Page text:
The MAC address of the bridge may be manually configured by setting it with the other_config:hwaddr key. For example:

$ ovs-vsctl set Bridge br0 other_config:hwaddr="12:34:56:78:90:ab"

Interface table

The Interface table describes an interface under the control of Open vSwitch. The external_ids column contains keys that are used to provide additional information about the interface:

attached-mac

This field contains the MAC address of the device attached to the interface. On a hypervisor, this is the MAC address of the interface as seen inside a VM. It does not necessarily correlate to the host-side MAC address. For example, on XenServer, the MAC address on a VIF in the hypervisor is always FE:FF:FF:FF:FF:FF, but inside the VM a normal MAC address is seen.

iface-id

This field uniquely identifies the interface. In hypervisors, this allows the controller to follow VM network interfaces as VMs migrate. A well-chosen identifier should also allow an administrator or a controller to associate the interface with the corresponding object in the VM management system. For example, the Open vSwitch integration with XenServer by default uses the XenServer assigned UUID for a VIF record as the iface-id.

iface-status

In a hypervisor, there are situations where there are multiple interface choices for a single virtual ethernet interface inside a VM. Valid values are "active" and "inactive". A complete description is available in the ovs-vswitchd.conf.db(5) manpage.

vm-id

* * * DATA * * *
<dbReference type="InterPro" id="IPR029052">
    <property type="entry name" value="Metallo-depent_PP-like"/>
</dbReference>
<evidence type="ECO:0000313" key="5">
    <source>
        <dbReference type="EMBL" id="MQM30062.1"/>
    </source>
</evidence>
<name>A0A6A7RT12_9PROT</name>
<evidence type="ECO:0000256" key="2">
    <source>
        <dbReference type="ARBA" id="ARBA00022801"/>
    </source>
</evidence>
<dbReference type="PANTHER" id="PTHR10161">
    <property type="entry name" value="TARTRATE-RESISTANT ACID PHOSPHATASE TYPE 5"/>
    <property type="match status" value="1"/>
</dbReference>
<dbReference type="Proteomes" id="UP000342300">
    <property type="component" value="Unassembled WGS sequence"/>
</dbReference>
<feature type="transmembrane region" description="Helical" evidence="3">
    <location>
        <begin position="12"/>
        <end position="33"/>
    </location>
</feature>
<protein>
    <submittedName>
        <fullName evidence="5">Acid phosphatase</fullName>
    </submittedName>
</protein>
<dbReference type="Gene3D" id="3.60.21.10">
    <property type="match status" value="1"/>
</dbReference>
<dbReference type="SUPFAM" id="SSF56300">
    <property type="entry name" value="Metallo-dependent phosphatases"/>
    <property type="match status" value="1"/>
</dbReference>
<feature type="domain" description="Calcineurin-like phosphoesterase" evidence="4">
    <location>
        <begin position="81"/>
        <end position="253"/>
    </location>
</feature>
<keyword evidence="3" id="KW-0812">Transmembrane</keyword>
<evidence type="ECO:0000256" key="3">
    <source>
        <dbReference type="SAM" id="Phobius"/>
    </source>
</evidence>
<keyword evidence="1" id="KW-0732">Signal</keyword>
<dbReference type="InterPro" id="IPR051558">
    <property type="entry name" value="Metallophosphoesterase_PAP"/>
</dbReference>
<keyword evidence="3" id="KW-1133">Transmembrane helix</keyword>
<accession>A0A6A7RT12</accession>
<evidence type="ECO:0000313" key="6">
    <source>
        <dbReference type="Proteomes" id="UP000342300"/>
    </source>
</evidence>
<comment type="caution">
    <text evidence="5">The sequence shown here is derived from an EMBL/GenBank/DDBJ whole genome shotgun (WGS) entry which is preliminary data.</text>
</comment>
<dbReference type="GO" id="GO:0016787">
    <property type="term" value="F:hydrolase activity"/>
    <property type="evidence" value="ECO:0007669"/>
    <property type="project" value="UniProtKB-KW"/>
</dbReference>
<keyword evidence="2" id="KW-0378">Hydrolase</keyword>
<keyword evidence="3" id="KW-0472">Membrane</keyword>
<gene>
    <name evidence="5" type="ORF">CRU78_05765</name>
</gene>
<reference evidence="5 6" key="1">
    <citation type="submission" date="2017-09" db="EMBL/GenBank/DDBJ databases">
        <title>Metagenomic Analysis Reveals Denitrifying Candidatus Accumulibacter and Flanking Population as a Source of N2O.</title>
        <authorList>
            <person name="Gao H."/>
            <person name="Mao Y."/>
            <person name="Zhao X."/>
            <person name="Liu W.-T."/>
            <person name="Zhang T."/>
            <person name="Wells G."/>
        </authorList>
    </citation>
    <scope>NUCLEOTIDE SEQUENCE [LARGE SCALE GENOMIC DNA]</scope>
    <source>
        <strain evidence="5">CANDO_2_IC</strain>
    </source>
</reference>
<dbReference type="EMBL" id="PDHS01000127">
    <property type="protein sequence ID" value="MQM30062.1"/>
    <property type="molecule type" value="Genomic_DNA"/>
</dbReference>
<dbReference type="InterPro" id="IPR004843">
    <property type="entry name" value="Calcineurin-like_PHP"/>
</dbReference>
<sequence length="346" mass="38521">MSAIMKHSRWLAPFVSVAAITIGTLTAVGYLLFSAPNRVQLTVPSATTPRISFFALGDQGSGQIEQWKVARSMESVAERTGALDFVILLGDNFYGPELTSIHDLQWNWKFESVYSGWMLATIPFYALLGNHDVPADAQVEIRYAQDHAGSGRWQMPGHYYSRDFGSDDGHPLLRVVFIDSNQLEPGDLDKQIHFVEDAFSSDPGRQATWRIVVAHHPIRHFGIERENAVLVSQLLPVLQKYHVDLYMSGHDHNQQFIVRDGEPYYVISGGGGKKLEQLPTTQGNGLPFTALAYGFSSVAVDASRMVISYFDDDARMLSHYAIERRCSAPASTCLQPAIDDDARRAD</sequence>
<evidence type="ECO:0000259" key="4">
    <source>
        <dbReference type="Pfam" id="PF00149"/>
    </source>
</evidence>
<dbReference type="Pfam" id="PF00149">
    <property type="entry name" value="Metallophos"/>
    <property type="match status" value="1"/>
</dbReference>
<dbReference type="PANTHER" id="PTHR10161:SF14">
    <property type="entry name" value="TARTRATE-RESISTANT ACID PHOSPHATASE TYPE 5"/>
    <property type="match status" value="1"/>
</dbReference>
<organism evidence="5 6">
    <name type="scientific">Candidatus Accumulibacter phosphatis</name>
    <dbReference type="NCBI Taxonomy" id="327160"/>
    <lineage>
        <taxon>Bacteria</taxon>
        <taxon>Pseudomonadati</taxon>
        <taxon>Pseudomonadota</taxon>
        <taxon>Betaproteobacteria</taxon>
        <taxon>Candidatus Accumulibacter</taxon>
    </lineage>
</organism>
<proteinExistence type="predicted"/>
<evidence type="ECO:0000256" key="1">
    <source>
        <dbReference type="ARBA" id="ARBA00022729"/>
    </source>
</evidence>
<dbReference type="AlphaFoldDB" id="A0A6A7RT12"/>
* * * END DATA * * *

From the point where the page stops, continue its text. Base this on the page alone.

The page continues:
This field uniquely identifies the VM to which this interface belongs. A single VM may have multiple interfaces attached to it.

As in the previous tables, the ovs-vsctl command may be used to configure the values. For example, to set the iface-id on eth0, the following command can be used:

$ ovs-vsctl set Interface eth0 external-ids:iface-id='"${UUID}"'

HA for OVN DB servers using pacemaker

The ovsdb servers can work in either active or backup mode. In backup mode, db server will be connected to an active server and replicate the active servers contents. At all times, the data can be transacted only from the active server. When the active server dies for some reason, entire OVN operations will be stalled.

Pacemaker is a cluster resource manager which can manage a defined set of resource across a set of clustered nodes. Pacemaker manages the resource with the help of the resource agents. One among the resource agent is OCF

OCF is nothing but a shell script which accepts a set of actions and returns an appropriate status code.

With the help of the OCF resource agent ovn/utilities/ovndb-servers.ocf, one can defined a resource for the pacemaker such that pacemaker will always maintain one running active server at any time.

After creating a pacemaker cluster, use the following commands to create one active and multiple backup servers for OVN databases: